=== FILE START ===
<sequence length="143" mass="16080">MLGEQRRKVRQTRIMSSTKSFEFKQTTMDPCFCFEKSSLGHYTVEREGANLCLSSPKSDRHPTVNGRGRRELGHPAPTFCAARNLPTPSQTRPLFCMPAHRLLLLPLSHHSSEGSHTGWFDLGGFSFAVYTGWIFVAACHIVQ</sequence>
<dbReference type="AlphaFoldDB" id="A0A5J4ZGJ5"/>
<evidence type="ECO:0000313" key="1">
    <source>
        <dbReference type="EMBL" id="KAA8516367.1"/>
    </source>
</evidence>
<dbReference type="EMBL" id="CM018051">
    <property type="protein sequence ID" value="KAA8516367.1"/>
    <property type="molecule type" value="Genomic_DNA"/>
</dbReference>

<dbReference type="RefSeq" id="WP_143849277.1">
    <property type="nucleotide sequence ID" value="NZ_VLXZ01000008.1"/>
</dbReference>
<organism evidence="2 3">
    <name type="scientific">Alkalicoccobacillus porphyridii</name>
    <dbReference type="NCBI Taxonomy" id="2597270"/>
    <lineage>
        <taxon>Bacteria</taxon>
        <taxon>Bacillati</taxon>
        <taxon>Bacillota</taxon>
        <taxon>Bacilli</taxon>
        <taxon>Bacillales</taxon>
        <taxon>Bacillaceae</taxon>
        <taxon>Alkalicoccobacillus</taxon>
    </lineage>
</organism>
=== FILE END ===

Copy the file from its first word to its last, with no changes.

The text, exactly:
<sequence length="143" mass="16080">MLGEQRRKVRQTRIMSSTKSFEFKQTTMDPCFCFEKSSLGHYTVEREGANLCLSSPKSDRHPTVNGRGRRELGHPAPTFCAARNLPTPSQTRPLFCMPAHRLLLLPLSHHSSEGSHTGWFDLGGFSFAVYTGWIFVAACHIVQ</sequence>
<dbReference type="AlphaFoldDB" id="A0A5J4ZGJ5"/>
<evidence type="ECO:0000313" key="1">
    <source>
        <dbReference type="EMBL" id="KAA8516367.1"/>
    </source>
</evidence>
<dbReference type="EMBL" id="CM018051">
    <property type="protein sequence ID" value="KAA8516367.1"/>
    <property type="molecule type" value="Genomic_DNA"/>
</dbReference>

<dbReference type="RefSeq" id="WP_143849277.1">
    <property type="nucleotide sequence ID" value="NZ_VLXZ01000008.1"/>
</dbReference>
<organism evidence="2 3">
    <name type="scientific">Alkalicoccobacillus porphyridii</name>
    <dbReference type="NCBI Taxonomy" id="2597270"/>
    <lineage>
        <taxon>Bacteria</taxon>
        <taxon>Bacillati</taxon>
        <taxon>Bacillota</taxon>
        <taxon>Bacilli</taxon>
        <taxon>Bacillales</taxon>
        <taxon>Bacillaceae</taxon>
        <taxon>Alkalicoccobacillus</taxon>
    </lineage>
</organism>